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EERE Network News -- 12/03/03

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  • Tom Gray
    ====================================================================== EERE NETWORK NEWS -- December 3, 2003 A weekly newsletter from the U.S. Department of
    Message 1 of 1 , Dec 5, 2003
      EERE NETWORK NEWS -- December 3, 2003
      A weekly newsletter from the U.S. Department of Energy's (DOE)
      Office of Energy Efficiency and Renewable Energy (EERE).

      *News and Events
      Coming Soon: "Made With Renewable Energy" Labels on Products
      Aeronaut's Goal: Around the World on Solar Power
      Seattle-Area Utility Pursues Wind Power, Energy Efficiency
      California Plant Begins Continuous Production of Biodiesel
      Canadian Company Continues to Advance BioOil Technology
      Two DOE-Funded Reports Show Promise for LED Lighting

      *Energy Connections
      EPA's Voluntary Programs Reduced Greenhouse Gases in 2002

      *About this Newsletter

      Coming Soon: "Made With Renewable Energy" Labels on Products

      The Center for Resource Solutions (CRS) -- the people that brought you
      the "Green-e" certification for green power products -- announced in
      early November that it will launch a new "Made With Renewable Energy"
      label for products in 2004. The label will feature the distinctive
      Green-e logo and will be available to companies that buy a
      "significant" amount of certified renewable energy for their buildings
      and factories. According to CRS, a number of companies have already
      applied for the label, including White Wave (a maker of soy milk
      products), the Interface Fabrics Group, Choice Organic Teas, and
      Lundberg Family Farms, a producer of rice. See the announcement on the
      Green-e Web site at: <http://www.green-e.org/media_ed/made.html>.

      This Thanksgiving, shoppers in much of the eastern United States had
      the opportunity to buy turkey that had been raised using 100 percent
      wind energy. Plainville Turkey Farms in New York State is buying its
      wind power from Community Energy, Inc. (CEI) and is now labeling six
      of its turkey products with the NewWind Energy logo. Consumers in the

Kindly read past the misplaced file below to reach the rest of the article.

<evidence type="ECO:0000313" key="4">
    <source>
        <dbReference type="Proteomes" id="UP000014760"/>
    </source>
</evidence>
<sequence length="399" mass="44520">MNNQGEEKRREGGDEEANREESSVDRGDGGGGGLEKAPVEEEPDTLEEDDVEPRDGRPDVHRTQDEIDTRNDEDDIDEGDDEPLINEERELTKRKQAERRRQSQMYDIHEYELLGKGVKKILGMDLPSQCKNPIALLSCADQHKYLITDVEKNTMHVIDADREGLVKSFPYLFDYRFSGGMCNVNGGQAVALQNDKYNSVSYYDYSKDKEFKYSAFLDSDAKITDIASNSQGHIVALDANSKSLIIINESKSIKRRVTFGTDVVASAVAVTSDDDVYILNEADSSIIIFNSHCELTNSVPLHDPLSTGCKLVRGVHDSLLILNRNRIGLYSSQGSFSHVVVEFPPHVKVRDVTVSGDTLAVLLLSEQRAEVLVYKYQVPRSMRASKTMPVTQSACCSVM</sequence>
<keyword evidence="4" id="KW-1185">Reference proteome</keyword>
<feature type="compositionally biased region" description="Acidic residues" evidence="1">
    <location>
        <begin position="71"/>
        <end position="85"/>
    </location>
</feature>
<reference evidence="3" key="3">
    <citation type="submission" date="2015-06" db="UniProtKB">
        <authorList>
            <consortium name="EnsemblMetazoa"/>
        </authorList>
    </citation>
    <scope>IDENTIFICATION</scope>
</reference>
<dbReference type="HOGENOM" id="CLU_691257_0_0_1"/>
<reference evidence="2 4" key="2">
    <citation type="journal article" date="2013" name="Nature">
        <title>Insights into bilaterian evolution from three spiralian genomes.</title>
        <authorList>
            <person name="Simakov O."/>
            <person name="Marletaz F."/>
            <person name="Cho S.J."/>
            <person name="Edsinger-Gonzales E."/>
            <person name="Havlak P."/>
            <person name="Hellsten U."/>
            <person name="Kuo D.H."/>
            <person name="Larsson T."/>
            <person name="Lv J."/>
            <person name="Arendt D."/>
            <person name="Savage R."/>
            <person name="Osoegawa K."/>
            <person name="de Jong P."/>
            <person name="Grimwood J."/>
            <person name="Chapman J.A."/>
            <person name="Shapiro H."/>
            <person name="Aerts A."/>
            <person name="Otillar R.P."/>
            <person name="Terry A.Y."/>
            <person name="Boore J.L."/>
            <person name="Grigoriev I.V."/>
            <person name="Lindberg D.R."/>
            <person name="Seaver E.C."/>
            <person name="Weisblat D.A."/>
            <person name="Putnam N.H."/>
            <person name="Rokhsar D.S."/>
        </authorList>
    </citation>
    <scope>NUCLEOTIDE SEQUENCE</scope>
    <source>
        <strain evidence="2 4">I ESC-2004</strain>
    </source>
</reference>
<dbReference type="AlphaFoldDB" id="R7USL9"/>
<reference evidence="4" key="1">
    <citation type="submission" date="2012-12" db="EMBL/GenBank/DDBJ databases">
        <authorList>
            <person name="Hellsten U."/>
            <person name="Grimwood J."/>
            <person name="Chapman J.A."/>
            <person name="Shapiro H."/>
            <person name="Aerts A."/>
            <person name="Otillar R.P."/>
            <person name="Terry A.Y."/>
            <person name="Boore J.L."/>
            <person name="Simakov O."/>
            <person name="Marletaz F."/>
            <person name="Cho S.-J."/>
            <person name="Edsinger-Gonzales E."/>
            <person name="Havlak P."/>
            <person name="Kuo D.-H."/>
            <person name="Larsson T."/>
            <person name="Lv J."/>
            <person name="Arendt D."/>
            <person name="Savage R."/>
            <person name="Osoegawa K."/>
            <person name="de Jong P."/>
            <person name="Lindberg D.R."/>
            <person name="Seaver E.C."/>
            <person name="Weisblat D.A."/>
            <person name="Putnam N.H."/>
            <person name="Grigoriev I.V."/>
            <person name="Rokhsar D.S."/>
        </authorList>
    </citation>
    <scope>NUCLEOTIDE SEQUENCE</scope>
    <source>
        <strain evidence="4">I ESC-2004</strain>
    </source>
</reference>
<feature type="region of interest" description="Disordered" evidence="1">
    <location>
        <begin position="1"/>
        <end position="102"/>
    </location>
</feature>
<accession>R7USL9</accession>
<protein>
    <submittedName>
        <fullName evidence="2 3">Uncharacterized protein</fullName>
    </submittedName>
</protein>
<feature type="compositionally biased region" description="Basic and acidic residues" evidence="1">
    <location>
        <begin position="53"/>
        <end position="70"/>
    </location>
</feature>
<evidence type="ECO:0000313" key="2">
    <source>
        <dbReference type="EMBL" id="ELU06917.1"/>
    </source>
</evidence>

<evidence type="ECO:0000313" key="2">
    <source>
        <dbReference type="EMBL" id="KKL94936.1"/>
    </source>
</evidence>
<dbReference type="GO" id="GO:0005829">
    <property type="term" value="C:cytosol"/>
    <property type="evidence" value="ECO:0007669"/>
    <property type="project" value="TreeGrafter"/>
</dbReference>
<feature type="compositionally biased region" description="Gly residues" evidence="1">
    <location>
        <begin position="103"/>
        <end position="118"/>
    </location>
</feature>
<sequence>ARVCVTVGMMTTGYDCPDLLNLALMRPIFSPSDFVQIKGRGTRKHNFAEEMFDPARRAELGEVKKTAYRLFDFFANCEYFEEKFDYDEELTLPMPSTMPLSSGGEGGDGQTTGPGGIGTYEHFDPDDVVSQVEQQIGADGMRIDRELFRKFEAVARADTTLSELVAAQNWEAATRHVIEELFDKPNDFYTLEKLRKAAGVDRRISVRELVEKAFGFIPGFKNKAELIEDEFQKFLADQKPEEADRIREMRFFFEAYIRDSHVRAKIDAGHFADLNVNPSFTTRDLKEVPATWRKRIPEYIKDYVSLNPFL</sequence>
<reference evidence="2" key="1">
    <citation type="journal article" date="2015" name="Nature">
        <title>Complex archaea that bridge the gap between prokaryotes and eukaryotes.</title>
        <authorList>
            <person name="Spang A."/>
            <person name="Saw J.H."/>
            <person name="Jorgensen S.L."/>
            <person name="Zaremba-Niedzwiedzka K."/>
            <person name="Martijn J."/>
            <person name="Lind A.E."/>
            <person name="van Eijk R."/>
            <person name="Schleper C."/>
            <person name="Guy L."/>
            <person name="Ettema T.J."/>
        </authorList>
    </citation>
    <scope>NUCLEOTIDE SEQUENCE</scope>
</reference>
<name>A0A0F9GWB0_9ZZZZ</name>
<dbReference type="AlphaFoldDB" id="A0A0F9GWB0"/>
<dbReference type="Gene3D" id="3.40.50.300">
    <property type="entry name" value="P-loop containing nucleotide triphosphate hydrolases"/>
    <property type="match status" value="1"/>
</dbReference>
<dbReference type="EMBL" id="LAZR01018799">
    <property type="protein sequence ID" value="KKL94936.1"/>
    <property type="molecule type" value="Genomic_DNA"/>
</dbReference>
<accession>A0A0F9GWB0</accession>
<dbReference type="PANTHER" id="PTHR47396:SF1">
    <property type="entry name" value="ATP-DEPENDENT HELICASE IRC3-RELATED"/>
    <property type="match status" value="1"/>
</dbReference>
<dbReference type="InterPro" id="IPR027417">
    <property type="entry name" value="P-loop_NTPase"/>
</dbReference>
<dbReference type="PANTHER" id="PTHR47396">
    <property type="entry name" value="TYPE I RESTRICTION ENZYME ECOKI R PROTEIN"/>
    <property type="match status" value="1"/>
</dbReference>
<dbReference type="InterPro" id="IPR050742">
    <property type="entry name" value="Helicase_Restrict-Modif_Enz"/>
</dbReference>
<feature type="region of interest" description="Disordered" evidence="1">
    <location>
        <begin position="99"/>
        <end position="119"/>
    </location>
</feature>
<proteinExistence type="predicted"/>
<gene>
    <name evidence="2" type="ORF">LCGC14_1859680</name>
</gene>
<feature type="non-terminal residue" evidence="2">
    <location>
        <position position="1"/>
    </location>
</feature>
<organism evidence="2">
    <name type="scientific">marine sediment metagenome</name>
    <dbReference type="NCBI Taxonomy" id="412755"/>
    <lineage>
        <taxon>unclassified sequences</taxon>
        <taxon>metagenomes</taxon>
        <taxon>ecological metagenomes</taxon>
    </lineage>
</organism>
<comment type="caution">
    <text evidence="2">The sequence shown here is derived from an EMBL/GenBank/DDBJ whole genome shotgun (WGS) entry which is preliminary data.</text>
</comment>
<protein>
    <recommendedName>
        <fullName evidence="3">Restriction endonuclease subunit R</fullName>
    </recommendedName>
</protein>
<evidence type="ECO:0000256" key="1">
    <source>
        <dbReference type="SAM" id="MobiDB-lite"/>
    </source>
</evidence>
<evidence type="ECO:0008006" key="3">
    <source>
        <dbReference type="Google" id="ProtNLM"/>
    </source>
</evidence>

mid-Atlantic region can even shop at wind-powered groceries, since
      Whole Foods Market, Inc., is now buying wind power to meet 10 percent
      of the electricity needs at its 24 locations there. The company will
      buy six million kilowatt-hours of wind power each year from CEI.
      See the CEI press releases at:
      <http://www.communityenergy.biz/cei_pr_turkeyfarm.html> and

      The "Made With Renewable Energy" label might eventually appear on a
      wide variety of products, thanks to a recent record purchase by the
      corporate members of the Green Power Market Development Group.
      Sterling Planet, Inc. announced in late November that it will provide
      a total of 795 million kilowatt-hours of renewable energy certificates
      over the next several years to select members of the group, including
      Alcoa Inc., Delphi Corporation, DuPont, Interface, Pitney Bowes, and
      Staples. Sterling Planet's Green America renewable energy certificates
      are Green-e certified. See the Sterling Planet press release at:

      Aeronaut's Goal: Around the World on Solar Power

      A team of aeronauts -- the first to circumnavigate the globe in a
      hot-air balloon without stopping -- now aims to repeat the feat in a
      solar-powered aircraft. Dr. Bertrand Piccard announced on Friday that
      he will team with Brian Jones, his former balloon co-pilot, and Andre
      Borschberg, an engineer and jet pilot, to accomplish the task. To
      develop a solar-powered airplane capable of flying continuously, the
      Piccard team will receive scientific assistance from the Swiss Federal
      Institute of Technology in Lausanne. A team of 30 experts from
      several departments of that institute has been investigating the
      feasibility of the solar-powered aircraft, called the "Solar Impulse,"
      since March.

      As envisioned by the team, the Solar Impulse aircraft will have an
      extremely long wingspan, advanced aerodynamics, and a revolutionary
      structure in order to capture and store sufficient solar energy during
      the day to be able to maintain itself in flight during the night.
      Piccard's plans call for the design and construction of a prototype
      aircraft over the next two years, followed by initial test flights in
      2006. The team expects to achieve its first overnight flight in 2007,
      but they have not yet set a date for their flight around the world.
      See the Solar Impulse press release (a 140-kilobyte PDF file) and
      Web site at: <http://www.solar-impulse.com/en/press.pdf> and

      The closest thing yet to the Solar Impulse was the Helios, an unmanned